The Sendai Framework for Disaster Risk Reduction 2015-2030, which sets a series of guiding principles for States and other stakeholders in disaster risk reduction, stresses the importance of inclusive disaster risk management: “There has to be a broader and a more people-centered preventive approach to disaster risk. Disaster risk reduction practices need to be multi-hazard and multisectoral, inclusive and accessible in order to be efficient and effective.”

While Governments have a leading and regulatory role to play, they should engage with different groups including women, youth, persons with disabilities, migrants, indigenous peoples and other communities in the design and implementation of policies, plans and standards.

The framework notes the following opportunities:

  • Migrants contribute to the resilience of communities and societies, and their knowledge, skills and capacities can be useful in the design and implementation of disaster risk reduction;
  • Persons with disabilities and their organizations are critical in the assessment of disaster risk and in designing and implementing plans tailored to specific requirements, taking into consideration the principles of universal design;
  • Children and youth are agents of change and should be given the space to contribute to disaster risk reduction
  • Women and their participation are critical to effectively managing disaster risk and designing, resourcing and implementing gender-sensitive disaster risk reduction policies, plans and programmes; and adequate capacity building measures need to be taken to empower women for preparedness as well as to build their capacity to secure alternate means of livelihood in post-disaster situations;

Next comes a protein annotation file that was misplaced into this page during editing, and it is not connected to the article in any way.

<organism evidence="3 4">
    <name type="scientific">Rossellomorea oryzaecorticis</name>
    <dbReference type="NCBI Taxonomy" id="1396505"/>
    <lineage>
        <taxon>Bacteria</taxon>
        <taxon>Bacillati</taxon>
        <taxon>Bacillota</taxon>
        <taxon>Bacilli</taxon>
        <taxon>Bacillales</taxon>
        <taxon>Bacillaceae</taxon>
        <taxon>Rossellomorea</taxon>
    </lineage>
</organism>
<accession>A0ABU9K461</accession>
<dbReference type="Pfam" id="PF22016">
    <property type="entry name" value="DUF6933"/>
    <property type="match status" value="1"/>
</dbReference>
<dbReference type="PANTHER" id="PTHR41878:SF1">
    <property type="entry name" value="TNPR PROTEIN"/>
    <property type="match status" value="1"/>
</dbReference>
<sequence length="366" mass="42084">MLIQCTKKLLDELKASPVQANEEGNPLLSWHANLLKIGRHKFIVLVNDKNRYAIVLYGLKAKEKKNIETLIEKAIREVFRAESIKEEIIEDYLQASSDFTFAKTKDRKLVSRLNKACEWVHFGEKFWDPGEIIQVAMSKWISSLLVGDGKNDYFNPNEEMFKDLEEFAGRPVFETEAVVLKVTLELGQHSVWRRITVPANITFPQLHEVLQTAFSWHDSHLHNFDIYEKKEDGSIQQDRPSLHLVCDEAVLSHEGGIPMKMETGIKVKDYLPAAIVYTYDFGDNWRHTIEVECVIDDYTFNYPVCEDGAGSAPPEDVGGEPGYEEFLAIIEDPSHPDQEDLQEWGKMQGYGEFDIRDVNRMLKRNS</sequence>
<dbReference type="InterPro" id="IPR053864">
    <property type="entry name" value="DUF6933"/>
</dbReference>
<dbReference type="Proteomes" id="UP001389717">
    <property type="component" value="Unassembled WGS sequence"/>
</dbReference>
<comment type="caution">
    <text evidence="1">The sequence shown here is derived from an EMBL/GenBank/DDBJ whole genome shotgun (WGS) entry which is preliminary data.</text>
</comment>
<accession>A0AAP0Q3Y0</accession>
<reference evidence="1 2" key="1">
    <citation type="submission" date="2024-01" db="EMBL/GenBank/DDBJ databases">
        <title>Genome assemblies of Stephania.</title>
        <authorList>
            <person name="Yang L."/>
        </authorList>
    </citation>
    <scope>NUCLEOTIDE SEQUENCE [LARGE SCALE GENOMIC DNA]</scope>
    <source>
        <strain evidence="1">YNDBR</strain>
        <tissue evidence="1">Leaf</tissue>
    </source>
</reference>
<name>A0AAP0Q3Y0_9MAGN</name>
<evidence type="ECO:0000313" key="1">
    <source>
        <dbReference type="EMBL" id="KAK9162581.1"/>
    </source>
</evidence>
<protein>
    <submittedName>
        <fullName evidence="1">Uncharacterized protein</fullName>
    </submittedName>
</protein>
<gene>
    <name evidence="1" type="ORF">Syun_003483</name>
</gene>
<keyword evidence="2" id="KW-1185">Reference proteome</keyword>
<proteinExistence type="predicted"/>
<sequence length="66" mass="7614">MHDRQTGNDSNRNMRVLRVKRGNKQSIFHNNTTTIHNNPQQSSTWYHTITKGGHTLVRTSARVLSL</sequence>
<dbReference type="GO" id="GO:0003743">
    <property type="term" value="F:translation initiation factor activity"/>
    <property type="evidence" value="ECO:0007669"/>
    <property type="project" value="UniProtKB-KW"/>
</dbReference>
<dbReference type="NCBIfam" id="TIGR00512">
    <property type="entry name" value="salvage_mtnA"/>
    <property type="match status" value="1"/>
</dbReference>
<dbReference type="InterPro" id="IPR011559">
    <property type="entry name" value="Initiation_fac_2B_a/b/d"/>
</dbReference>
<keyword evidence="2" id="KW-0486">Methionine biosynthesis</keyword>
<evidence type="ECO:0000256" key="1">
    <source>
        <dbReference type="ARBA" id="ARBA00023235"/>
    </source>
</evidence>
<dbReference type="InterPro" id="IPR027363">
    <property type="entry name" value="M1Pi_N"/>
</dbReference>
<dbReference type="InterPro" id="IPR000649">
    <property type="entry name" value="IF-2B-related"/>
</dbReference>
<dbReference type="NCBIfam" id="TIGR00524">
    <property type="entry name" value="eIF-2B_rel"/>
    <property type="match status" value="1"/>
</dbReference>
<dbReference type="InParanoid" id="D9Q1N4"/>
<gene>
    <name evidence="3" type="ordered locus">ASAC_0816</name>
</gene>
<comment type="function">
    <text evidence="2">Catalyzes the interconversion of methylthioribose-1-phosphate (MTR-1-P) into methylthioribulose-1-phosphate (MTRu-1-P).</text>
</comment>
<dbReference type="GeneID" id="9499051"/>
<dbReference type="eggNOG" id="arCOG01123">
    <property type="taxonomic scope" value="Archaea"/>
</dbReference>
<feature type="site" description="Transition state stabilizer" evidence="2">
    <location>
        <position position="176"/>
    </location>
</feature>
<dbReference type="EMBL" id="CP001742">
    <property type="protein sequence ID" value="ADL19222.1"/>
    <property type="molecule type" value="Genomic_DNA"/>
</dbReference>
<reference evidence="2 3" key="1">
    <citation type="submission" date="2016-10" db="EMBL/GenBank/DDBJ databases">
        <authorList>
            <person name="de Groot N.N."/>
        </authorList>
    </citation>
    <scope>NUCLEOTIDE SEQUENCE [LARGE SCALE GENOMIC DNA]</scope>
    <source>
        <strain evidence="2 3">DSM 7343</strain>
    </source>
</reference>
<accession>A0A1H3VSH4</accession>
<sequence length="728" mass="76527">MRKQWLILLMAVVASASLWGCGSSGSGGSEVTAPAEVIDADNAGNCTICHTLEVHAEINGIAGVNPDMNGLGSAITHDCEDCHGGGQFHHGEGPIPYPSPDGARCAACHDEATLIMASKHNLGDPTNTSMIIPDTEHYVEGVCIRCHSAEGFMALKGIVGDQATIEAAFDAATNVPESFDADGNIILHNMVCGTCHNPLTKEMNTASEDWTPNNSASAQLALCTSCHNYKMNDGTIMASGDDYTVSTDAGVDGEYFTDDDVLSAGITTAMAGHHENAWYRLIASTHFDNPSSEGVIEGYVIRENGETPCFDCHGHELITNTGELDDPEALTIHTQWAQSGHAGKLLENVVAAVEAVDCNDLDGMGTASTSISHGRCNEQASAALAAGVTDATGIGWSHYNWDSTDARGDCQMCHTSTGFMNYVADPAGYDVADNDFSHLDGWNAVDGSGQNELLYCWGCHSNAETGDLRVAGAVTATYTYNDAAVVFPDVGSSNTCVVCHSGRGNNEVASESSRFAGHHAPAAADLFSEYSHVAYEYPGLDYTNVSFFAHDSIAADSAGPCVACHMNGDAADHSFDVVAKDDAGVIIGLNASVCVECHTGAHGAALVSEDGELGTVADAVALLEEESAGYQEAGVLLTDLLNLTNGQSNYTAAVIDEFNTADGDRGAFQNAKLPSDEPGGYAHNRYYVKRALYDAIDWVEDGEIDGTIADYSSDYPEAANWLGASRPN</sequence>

• Indigenous peoples, through their experience and traditional knowledge, provide an important contribution to the development and implementation of plans and mechanisms, including for early warning;
  • Older persons have years of knowledge, skills and wisdom, which are invaluable assets to reduce disaster risk, and they should be included in the design of policies, plans and mechanisms, including for early warning.

The inclusion of migrants and other communities can also contribute towards strengthening local capacities, advance an integrated agenda, strengthen local networks and expand the governance base of migration and climate change.

To turn these words into action, the United Nations Office for Disaster Risk Reduction (UNDRR) developed a companion for implementing the Sendai Framework Target, offering practical guidance to help Government authorities integrate disaster displacement and other related forms of human mobility into disaster risk reduction strategies at local and regional levels.

Similarly, The Migrants In Countries In Crisis Initiative (MICIC), developed a series of Principles, Guidelines, and Practices to strengthen local, national, regional, and international action to better protect migrants in countries experiencing conflicts or natural disasters. The Guidelines provide recommendations on how migration can contribute to resilience, recovery, and the well-being of affected communities and societies. These include practices for implementation, such as migrant-to-migrant learning, regional and cross-border contingency plans, and crisis alert systems. 

While public and private sectors, civil society organizations, academia and scientific and research institutions, communities and businesses can all work more closely together to create opportunities for collaboration, the rights of vulnerable groups should always be contemplated as part of holistic strategies for disaster risk management and climate change adaptation.